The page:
When we hear about innovation, we don’t often think about bicycles. In his book, Innovation in Real Places: Strategies for Prosperity in an Unforgiving World, Dan Breznitz shares the fascinating story of a Taiwanese company called Giant, a dominant player in the bicycle market. Giant started as a supplier to Schwinn, a leading American bicycle maker back in the 70s. However, in the mid 80s, it shifted base to China. While Giant had its own brand, Schwinn’s decision to cut ties, triggered a crisis.
Breznitz writes, “In response to the crisis, Giant embarked on a joint project with Taiwan’s premier public research organization, the Industrial Technology Research Institute (ITRI). ITRI, through its newly established Materials Research Laboratories, headed by Dr. Otto Lin—utilizing the same model that allowed it to kick-start and then support the growth of the Taiwanese semiconductor industry from inception to its rise as a global force—organized a series of joint R&D projects from 1985 onward with industry on advanced materials. Those projects allowed Giant to become the global leader in carbon-fiber bicycle frames, which enabled Giant to offer bicycles that were both stronger and lighter. Those lighter and stronger bikes allowed Giant to expand the appeal of bikes, first to women, and then to ignite and lead the global mountain-bike trend. This public-private R&D system continued to develop and become the backbone of the innovation machine that has enabled the Taiwanese bicycle industry to sustain its prosperity for the last four decades. This growth and prosperity—for example, Giant now has annual revenues of US$2 billion—was achieved in difficult and volatile global market conditions, with the American and European industry losing both the innovation lead and market share, and the Chinese and Indian industries becoming the hub for cheap, lower-quality bicycle manufacturing.”
A little later in the book, Breznitz draws parallels between Giant’s strategy with other innovators of the world.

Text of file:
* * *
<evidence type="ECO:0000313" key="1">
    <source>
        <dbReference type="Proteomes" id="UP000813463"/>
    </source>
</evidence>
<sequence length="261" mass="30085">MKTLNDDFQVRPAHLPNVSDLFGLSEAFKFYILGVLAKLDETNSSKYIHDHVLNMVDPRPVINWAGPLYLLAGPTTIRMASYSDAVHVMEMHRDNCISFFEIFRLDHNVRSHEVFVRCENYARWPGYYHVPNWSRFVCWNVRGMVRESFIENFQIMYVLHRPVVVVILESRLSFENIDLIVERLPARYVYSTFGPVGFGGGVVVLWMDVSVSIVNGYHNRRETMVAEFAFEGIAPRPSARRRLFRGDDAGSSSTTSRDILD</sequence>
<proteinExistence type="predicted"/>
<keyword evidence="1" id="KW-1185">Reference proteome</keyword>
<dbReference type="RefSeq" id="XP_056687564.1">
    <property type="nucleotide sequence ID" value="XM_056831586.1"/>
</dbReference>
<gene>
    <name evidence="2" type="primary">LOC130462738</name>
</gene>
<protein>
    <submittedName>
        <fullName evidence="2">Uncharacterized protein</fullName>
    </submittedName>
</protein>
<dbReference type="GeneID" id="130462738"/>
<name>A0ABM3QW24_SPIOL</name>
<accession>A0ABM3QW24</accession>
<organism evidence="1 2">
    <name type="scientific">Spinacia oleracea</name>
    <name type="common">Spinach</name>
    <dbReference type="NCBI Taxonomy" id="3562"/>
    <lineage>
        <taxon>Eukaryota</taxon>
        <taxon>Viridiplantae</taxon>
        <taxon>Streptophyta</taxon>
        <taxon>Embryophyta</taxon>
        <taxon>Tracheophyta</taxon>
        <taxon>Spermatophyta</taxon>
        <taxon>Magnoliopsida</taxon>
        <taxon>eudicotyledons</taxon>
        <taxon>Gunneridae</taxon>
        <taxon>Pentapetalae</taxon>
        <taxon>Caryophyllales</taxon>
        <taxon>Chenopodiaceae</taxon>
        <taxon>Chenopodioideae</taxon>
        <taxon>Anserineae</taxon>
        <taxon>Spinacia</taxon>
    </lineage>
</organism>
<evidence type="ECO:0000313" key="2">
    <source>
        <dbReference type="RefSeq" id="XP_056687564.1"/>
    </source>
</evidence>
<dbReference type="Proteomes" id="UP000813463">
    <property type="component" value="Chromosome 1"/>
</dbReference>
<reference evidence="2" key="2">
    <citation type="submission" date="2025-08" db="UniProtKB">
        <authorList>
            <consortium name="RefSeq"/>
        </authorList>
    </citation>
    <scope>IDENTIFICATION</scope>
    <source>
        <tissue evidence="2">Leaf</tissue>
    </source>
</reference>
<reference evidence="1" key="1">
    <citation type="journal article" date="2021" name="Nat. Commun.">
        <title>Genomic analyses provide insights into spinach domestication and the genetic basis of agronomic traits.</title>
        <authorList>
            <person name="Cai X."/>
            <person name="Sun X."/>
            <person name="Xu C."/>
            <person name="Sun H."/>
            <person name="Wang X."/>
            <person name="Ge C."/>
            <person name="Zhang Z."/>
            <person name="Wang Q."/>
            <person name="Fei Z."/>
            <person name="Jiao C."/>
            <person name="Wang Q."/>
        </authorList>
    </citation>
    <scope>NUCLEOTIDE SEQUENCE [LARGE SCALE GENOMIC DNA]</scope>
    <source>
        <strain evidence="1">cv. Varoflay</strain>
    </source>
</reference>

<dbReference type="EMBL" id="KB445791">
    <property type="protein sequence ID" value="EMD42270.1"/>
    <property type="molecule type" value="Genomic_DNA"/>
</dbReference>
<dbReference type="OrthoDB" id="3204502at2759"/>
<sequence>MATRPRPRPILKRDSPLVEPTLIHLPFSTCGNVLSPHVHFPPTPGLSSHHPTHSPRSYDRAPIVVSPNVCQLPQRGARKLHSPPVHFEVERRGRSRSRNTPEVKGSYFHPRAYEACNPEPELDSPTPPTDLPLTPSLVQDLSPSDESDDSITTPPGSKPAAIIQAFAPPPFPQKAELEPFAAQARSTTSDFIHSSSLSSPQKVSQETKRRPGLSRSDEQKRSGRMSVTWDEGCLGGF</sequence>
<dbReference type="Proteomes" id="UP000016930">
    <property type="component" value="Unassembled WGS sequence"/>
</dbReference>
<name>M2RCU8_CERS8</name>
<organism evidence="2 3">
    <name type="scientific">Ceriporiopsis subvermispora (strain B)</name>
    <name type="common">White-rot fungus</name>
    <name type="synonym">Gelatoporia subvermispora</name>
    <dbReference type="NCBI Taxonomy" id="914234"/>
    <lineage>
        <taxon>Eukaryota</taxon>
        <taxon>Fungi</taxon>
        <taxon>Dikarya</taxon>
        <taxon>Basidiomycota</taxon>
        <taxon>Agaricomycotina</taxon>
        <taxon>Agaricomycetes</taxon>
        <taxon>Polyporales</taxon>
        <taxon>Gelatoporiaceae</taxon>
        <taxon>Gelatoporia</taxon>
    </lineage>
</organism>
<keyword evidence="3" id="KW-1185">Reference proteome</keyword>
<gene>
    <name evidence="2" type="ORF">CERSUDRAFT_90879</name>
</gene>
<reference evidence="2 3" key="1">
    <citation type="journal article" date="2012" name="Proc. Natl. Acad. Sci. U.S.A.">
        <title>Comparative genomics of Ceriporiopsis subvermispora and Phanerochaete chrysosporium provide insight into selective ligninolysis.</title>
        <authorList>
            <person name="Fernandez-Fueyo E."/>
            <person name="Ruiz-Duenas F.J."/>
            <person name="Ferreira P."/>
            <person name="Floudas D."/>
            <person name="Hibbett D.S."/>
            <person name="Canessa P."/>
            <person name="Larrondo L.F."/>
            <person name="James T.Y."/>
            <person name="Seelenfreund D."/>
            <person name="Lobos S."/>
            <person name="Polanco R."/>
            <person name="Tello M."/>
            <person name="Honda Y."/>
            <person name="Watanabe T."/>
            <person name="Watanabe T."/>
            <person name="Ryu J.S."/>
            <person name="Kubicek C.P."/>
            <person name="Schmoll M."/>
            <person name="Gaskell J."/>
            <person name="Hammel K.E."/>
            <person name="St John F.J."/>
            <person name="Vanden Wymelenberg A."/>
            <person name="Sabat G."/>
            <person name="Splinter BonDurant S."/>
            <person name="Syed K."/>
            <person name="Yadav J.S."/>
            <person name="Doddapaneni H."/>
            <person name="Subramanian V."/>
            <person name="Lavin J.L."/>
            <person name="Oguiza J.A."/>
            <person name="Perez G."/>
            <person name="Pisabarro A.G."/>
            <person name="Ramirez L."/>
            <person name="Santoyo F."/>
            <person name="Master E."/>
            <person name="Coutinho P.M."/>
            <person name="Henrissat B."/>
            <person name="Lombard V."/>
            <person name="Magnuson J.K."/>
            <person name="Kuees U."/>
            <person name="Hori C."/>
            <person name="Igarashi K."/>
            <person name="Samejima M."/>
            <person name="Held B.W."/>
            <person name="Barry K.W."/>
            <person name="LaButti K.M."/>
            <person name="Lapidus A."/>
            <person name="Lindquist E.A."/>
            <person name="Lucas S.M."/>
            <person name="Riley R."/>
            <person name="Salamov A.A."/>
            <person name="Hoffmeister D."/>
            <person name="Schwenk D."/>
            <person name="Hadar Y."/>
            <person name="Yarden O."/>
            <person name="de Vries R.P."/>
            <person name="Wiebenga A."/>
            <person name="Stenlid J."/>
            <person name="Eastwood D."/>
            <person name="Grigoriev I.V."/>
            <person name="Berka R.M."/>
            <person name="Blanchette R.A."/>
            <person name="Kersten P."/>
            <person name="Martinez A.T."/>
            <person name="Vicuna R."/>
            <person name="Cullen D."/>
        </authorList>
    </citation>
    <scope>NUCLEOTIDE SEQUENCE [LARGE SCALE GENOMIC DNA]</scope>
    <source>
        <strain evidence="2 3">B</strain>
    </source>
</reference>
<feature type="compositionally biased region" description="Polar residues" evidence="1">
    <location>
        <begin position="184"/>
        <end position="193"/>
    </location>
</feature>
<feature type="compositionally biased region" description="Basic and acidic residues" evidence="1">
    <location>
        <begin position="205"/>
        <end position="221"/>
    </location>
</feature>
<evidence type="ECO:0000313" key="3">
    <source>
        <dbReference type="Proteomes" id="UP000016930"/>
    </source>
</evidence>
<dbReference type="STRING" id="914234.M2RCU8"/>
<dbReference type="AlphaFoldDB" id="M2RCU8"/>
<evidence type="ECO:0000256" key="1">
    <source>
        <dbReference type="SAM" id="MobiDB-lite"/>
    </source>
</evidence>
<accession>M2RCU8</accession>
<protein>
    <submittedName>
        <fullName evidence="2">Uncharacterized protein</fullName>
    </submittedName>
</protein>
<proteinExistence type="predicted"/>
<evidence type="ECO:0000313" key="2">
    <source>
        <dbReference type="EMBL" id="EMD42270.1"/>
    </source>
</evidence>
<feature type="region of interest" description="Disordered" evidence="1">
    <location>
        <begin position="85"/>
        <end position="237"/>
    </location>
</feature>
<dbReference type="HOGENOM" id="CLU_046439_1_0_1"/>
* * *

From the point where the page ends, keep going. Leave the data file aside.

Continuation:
He writes, “The Taiwanese company reframed what bicycles are and who uses them by developing carbon-fiber frames, and as a result became, literally, the giant of the industry. The profits Samsung accrues from every iPhone sold are second only to Apple’s because of Samsung’s relentless innovation in memory chips and touchscreens. Wipro, Infosys, and Tata Consultancy Services reshaped and rule the global market of software services by constantly innovating in software project-development techniques and developing their ever-expanding libraries of software components that can be quickly tailored to their customers’ needs.”
In this issue
- Graveyard of Empires
- The power of digital vouchers
- What Indians want
Have a good day!
Graveyard of Empires
And the inevitable happened. The Taliban took over Kabul and has now asserted its control over Afghanistan. Just how did things get here? We highly recommend investing time on watching Afghanistan: The Great Game, a two part series anchored by Rory Stewart, British academic writer and diplomat. It was aired on BBC back in 2012. Stewart is sympathetic to the Afghan people and explains in much detail how every empire that attempted to invade the country had to retreat, as he walks through the streets of its cities and villages. Stewart stops filming as the Americans start deploying troops in Afghanistan and the Al Qaeda shoots into global prominence.